There’s no way around it: being brought up on felony charges is one of the scariest things that can ever happen to you.
Prison in America is no joke – if you didn’t commit a crime, you need to mount a vigorous defense – and fast.
In this article, we’ll walk you through what you need to do once you have been accused of a felony.
1) Remain silent
When you are placed under arrest, you are usually read your Miranda rights – we suggest following them to the letter.
According to them, you can indeed remain silent no matter what questions are asked of you, and you should since anything you say can be used as evidence in the trial that will determine your guilt or innocence.
No matter an officer/detective says or does, say nothing or plead the 5th amendment until you get to talk to a criminal defense attorney in Toledo.
Doing this may help secure your freedom – failing to do this could mean spending years in jail for a crime you didn’t do.
2) Don’t resist the directions of law enforcement
In recent years, police in America have adopted more aggressive tactics when it has come to dealing with suspects.
Follow their orders exactly (except when it comes to answering questions that could end up incriminating you), or you could be charged with resisting arrest.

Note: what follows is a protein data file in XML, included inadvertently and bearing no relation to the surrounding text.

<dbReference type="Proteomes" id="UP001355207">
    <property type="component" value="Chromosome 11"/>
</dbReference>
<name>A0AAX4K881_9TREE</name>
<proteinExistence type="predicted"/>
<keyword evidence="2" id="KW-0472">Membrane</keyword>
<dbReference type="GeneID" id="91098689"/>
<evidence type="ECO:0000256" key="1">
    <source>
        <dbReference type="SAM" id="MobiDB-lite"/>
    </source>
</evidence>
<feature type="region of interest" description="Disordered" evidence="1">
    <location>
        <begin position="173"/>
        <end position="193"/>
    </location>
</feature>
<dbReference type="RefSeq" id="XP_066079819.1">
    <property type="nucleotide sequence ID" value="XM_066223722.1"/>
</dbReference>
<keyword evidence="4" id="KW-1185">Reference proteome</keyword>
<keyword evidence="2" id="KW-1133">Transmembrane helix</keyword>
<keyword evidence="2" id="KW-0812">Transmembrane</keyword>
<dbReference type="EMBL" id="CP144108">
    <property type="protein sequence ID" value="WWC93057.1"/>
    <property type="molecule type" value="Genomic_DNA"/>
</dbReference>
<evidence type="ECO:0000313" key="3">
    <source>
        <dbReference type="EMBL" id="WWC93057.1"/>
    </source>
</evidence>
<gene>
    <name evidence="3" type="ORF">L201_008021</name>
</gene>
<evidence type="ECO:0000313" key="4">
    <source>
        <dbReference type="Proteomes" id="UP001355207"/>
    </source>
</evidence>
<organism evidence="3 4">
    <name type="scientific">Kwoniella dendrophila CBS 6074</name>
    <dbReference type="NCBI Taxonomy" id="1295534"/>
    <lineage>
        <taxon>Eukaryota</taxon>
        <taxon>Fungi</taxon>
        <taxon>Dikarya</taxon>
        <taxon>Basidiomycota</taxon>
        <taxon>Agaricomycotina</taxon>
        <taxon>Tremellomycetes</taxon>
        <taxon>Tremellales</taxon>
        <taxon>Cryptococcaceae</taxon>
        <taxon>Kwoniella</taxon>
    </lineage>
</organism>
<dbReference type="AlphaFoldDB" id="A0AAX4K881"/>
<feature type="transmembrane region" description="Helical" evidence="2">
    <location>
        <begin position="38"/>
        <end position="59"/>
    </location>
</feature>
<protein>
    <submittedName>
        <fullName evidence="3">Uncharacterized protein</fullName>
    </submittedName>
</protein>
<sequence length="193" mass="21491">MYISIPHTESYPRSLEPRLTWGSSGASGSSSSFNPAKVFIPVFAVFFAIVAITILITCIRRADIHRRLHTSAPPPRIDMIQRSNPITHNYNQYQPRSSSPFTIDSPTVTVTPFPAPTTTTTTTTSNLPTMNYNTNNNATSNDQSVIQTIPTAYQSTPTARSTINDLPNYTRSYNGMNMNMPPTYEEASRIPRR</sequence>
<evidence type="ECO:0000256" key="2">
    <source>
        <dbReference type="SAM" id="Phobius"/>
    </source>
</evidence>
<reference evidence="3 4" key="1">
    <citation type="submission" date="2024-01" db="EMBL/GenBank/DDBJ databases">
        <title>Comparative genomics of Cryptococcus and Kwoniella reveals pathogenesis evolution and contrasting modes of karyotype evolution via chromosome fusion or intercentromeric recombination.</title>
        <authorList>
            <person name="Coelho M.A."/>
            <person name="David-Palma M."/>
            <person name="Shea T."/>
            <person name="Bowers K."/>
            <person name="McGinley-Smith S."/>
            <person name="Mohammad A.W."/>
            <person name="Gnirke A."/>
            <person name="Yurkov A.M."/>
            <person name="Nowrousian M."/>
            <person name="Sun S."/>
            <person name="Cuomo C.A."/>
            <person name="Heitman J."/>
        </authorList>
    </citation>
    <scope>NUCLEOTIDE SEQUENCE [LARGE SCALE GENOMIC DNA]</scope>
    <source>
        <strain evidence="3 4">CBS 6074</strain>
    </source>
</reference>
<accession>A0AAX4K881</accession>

These extra charges levied could make it harder to defend you against bigger charges, as many courts view resisting arrest as an admission of guilt.
3) Speak to a lawyer as soon as you can
Once you get your phone call, get in touch with a lawyer who has extensive experience in criminal law.
Their first step will be to get your bail reduced or thrown out; this might be possible if you are accused of a non-violent crime.
Don’t let family members of friends bail you out until you speak with an attorney, as this could end up saving them thousands of dollars and protect them from losing the bondsman commission if bail ends up getting revoked by the judge at a later date.
4) Prove your innocence
After being released from custody, don’t waste a moment in getting your story straight. In addition to providing a detailed, HONEST account of what happened to your lawyer, you also need to track down physical evidence and witnesses that will help you clear your name.
Never lie or fabricate evidence – in virtually all cases, the prosecution is comprised of experienced lawyers who are adept at sniffing out attempts at deception.
They have a solid case ready to go against you – focus on doing everything you can to derail their narrative, and that will give you best chance of getting a ‘not guilty’ verdict.
Don’t talk to friends or family about the case, as the prosecution can and will cross-examine them during your trial.
Under the threat of being charged with perjury (a felony), they will be compelled to answer any question truthfully, so keep all aspects of your case private.